laurence.horn at YALE.EDU
Mon Aug 18 15:39:40 UTC 2014
On Aug 18, 2014, at 10:54 AM, Jonathan Lighter wrote:
> Some years ago it was observed here
Yup; since then it's even been written up.
> that OED had a huge gap between the
> "clearly innocent" meaning of "make love" and the clearly euphemistic
> meaning in 1950.
My favorite OED cite for the latter is the translation from Queneau, for all the presuppositions it builds in:
1967 B. Wright tr. R. Queneau Between Blue & Blue xiv. 151 When you make love on a bunk,..the man has to bump his head.
> Since then, the entry has been revised to include three earlier exx. The
> one from Orwell, 1934 ("Why is master always so angry with me when he has
> made love to me?") seems very plausible
and a result of mental translation from the Burmese?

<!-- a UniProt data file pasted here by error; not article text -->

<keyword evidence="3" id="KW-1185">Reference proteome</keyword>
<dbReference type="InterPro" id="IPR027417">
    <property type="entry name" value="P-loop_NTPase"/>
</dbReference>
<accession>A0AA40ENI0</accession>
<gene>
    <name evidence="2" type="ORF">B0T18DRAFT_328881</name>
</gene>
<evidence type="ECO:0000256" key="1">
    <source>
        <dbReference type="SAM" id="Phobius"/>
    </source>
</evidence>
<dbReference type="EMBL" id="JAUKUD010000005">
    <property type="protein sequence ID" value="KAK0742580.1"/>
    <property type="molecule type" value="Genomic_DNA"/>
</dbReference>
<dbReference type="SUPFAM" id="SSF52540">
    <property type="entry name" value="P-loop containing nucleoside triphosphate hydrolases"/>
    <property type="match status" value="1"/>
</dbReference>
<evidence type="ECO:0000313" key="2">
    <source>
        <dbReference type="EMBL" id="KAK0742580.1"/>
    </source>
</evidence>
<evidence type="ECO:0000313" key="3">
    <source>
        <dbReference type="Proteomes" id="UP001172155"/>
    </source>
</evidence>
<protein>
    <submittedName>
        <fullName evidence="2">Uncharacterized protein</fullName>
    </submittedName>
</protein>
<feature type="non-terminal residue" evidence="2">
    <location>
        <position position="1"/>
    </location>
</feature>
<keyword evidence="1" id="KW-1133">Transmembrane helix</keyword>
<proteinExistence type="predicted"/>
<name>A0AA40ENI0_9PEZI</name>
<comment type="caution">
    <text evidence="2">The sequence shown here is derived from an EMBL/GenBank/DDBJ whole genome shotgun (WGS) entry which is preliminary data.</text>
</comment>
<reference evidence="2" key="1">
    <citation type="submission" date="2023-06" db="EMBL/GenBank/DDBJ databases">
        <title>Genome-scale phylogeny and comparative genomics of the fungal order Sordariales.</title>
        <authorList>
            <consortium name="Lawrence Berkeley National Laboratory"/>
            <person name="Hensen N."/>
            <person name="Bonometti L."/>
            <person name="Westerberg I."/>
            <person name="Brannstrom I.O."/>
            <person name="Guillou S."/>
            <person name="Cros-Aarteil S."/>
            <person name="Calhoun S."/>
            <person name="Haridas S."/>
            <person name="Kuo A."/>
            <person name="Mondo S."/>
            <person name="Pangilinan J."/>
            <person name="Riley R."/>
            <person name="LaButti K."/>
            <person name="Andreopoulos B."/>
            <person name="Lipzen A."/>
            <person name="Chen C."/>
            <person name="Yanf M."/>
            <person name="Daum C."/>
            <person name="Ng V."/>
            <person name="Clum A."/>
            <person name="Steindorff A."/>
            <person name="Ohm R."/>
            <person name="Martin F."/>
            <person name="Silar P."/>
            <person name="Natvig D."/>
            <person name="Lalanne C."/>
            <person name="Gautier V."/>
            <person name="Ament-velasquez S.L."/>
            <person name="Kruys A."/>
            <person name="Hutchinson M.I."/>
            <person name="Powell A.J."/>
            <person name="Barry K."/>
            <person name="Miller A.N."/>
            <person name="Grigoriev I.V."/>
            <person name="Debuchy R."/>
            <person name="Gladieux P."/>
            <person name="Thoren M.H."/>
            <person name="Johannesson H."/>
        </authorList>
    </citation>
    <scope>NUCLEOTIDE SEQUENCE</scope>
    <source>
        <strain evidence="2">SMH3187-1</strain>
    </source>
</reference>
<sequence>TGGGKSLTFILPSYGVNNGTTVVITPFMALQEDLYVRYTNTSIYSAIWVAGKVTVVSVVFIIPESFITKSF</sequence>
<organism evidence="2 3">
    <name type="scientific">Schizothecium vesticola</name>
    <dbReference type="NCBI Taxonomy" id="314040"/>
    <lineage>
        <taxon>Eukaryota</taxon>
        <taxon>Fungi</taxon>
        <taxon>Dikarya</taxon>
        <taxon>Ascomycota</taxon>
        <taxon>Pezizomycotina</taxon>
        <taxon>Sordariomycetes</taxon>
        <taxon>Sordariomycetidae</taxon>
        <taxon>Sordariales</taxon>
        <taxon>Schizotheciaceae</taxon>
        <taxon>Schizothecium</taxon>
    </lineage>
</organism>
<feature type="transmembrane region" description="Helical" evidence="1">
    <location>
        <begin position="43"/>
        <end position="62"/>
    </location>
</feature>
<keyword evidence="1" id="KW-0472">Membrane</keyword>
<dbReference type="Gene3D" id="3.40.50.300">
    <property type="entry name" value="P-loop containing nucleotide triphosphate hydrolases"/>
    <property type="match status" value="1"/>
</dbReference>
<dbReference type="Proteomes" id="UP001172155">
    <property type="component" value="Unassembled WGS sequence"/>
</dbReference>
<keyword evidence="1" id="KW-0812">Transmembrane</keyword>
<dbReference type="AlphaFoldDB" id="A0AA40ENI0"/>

> , though nowadays the preposition
> "with" is probably preferred to "to."
> I'm skeptical of the two earlier exx., however:
> 1927 ...Jimmy embraces Margie LaMont and goes through with her the business
> of making love to her by lying on top of her on a couch, each embracing the
> This is decribes a scene in a play by Mae West. It is hard to believe that
> the on-stage action portrayed sexual intercourse.
> 1929 ...Besides all the big times we had many small ways of making love and
> we tried putting thoughts in the other one's head while we were in
> different rooms.
> This too seems very ambiguous.
True enough, sort of like the earlier examples of "hook up" (although not exhibiting the same ambiguity) before the euphemistic sense began to push out the ordinary metaphorical one.
Note also http://www.grammarphobia.com/blog/2012/12/making-love.html, which accepts OED's verdict on this example; I agree with JL that it's misplaced. (Although it could be argued that by 1927 "make love" already involved a slippery slope, as it were.)
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